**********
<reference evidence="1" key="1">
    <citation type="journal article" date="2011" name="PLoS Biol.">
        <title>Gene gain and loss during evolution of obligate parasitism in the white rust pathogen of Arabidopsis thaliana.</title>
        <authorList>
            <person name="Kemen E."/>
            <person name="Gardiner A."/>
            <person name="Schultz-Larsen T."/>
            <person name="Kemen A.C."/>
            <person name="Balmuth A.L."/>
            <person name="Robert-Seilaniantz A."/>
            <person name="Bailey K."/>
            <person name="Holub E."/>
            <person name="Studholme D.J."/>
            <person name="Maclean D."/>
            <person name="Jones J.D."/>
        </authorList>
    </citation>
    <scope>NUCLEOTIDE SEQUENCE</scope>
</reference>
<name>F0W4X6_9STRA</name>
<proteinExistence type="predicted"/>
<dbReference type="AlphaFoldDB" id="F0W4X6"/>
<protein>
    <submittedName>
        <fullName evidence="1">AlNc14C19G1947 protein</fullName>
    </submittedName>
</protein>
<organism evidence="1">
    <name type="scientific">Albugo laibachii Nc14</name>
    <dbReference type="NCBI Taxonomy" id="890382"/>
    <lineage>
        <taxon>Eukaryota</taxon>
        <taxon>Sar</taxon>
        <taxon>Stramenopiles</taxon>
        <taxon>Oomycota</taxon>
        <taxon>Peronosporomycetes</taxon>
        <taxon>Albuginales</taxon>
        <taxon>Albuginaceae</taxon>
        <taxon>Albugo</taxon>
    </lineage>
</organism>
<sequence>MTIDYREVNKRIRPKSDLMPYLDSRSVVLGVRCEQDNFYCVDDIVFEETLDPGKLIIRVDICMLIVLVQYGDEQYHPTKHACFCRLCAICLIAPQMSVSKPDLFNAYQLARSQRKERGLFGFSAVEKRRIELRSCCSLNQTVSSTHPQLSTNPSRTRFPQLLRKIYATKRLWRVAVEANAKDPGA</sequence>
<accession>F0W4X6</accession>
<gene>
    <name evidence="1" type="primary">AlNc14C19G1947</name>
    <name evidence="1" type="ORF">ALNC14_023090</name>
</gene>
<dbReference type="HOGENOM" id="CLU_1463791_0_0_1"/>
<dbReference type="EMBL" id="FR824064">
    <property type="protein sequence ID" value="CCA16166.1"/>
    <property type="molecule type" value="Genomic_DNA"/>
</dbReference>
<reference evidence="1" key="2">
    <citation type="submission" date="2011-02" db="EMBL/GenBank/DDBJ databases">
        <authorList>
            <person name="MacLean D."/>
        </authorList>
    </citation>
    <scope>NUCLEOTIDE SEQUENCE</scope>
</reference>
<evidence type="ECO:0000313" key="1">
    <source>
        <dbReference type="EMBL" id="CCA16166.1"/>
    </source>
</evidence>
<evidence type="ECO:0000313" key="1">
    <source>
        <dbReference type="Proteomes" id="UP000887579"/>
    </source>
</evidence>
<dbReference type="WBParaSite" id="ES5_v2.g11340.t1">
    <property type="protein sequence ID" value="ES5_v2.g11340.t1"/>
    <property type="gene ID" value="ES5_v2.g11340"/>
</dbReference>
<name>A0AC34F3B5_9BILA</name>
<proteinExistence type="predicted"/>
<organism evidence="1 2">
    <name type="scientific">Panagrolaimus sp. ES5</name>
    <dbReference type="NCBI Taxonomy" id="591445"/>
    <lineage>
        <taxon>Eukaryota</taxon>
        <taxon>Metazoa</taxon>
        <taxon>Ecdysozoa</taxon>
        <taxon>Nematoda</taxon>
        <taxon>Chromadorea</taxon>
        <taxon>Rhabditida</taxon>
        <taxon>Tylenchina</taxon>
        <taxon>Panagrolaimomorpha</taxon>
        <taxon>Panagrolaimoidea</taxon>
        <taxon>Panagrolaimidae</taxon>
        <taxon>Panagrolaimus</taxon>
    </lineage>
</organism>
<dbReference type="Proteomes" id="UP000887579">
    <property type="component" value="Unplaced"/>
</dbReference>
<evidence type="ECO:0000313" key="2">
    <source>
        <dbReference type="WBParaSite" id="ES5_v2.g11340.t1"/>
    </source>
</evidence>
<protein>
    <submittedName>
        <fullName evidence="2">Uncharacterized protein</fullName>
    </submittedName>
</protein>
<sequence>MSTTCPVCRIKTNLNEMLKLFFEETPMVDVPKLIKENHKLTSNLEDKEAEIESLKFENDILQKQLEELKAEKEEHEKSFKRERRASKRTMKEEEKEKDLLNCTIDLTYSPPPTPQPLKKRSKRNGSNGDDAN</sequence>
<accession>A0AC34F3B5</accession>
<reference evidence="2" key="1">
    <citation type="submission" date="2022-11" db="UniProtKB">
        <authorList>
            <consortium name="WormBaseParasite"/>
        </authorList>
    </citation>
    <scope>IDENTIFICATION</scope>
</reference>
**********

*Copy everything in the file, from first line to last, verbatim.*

<reference evidence="1" key="1">
    <citation type="journal article" date="2011" name="PLoS Biol.">
        <title>Gene gain and loss during evolution of obligate parasitism in the white rust pathogen of Arabidopsis thaliana.</title>
        <authorList>
            <person name="Kemen E."/>
            <person name="Gardiner A."/>
            <person name="Schultz-Larsen T."/>
            <person name="Kemen A.C."/>
            <person name="Balmuth A.L."/>
            <person name="Robert-Seilaniantz A."/>
            <person name="Bailey K."/>
            <person name="Holub E."/>
            <person name="Studholme D.J."/>
            <person name="Maclean D."/>
            <person name="Jones J.D."/>
        </authorList>
    </citation>
    <scope>NUCLEOTIDE SEQUENCE</scope>
</reference>
<name>F0W4X6_9STRA</name>
<proteinExistence type="predicted"/>
<dbReference type="AlphaFoldDB" id="F0W4X6"/>
<protein>
    <submittedName>
        <fullName evidence="1">AlNc14C19G1947 protein</fullName>
    </submittedName>
</protein>
<organism evidence="1">
    <name type="scientific">Albugo laibachii Nc14</name>
    <dbReference type="NCBI Taxonomy" id="890382"/>
    <lineage>
        <taxon>Eukaryota</taxon>
        <taxon>Sar</taxon>
        <taxon>Stramenopiles</taxon>
        <taxon>Oomycota</taxon>
        <taxon>Peronosporomycetes</taxon>
        <taxon>Albuginales</taxon>
        <taxon>Albuginaceae</taxon>
        <taxon>Albugo</taxon>
    </lineage>
</organism>
<sequence>MTIDYREVNKRIRPKSDLMPYLDSRSVVLGVRCEQDNFYCVDDIVFEETLDPGKLIIRVDICMLIVLVQYGDEQYHPTKHACFCRLCAICLIAPQMSVSKPDLFNAYQLARSQRKERGLFGFSAVEKRRIELRSCCSLNQTVSSTHPQLSTNPSRTRFPQLLRKIYATKRLWRVAVEANAKDPGA</sequence>
<accession>F0W4X6</accession>
<gene>
    <name evidence="1" type="primary">AlNc14C19G1947</name>
    <name evidence="1" type="ORF">ALNC14_023090</name>
</gene>
<dbReference type="HOGENOM" id="CLU_1463791_0_0_1"/>
<dbReference type="EMBL" id="FR824064">
    <property type="protein sequence ID" value="CCA16166.1"/>
    <property type="molecule type" value="Genomic_DNA"/>
</dbReference>
<reference evidence="1" key="2">
    <citation type="submission" date="2011-02" db="EMBL/GenBank/DDBJ databases">
        <authorList>
            <person name="MacLean D."/>
        </authorList>
    </citation>
    <scope>NUCLEOTIDE SEQUENCE</scope>
</reference>
<evidence type="ECO:0000313" key="1">
    <source>
        <dbReference type="EMBL" id="CCA16166.1"/>
    </source>
</evidence>
<evidence type="ECO:0000313" key="1">
    <source>
        <dbReference type="Proteomes" id="UP000887579"/>
    </source>
</evidence>
<dbReference type="WBParaSite" id="ES5_v2.g11340.t1">
    <property type="protein sequence ID" value="ES5_v2.g11340.t1"/>
    <property type="gene ID" value="ES5_v2.g11340"/>
</dbReference>
<name>A0AC34F3B5_9BILA</name>
<proteinExistence type="predicted"/>
<organism evidence="1 2">
    <name type="scientific">Panagrolaimus sp. ES5</name>
    <dbReference type="NCBI Taxonomy" id="591445"/>
    <lineage>
        <taxon>Eukaryota</taxon>
        <taxon>Metazoa</taxon>
        <taxon>Ecdysozoa</taxon>
        <taxon>Nematoda</taxon>
        <taxon>Chromadorea</taxon>
        <taxon>Rhabditida</taxon>
        <taxon>Tylenchina</taxon>
        <taxon>Panagrolaimomorpha</taxon>
        <taxon>Panagrolaimoidea</taxon>
        <taxon>Panagrolaimidae</taxon>
        <taxon>Panagrolaimus</taxon>
    </lineage>
</organism>
<dbReference type="Proteomes" id="UP000887579">
    <property type="component" value="Unplaced"/>
</dbReference>
<evidence type="ECO:0000313" key="2">
    <source>
        <dbReference type="WBParaSite" id="ES5_v2.g11340.t1"/>
    </source>
</evidence>
<protein>
    <submittedName>
        <fullName evidence="2">Uncharacterized protein</fullName>
    </submittedName>
</protein>
<sequence>MSTTCPVCRIKTNLNEMLKLFFEETPMVDVPKLIKENHKLTSNLEDKEAEIESLKFENDILQKQLEELKAEKEEHEKSFKRERRASKRTMKEEEKEKDLLNCTIDLTYSPPPTPQPLKKRSKRNGSNGDDAN</sequence>
<accession>A0AC34F3B5</accession>
<reference evidence="2" key="1">
    <citation type="submission" date="2022-11" db="UniProtKB">
        <authorList>
            <consortium name="WormBaseParasite"/>
        </authorList>
    </citation>
    <scope>IDENTIFICATION</scope>
</reference>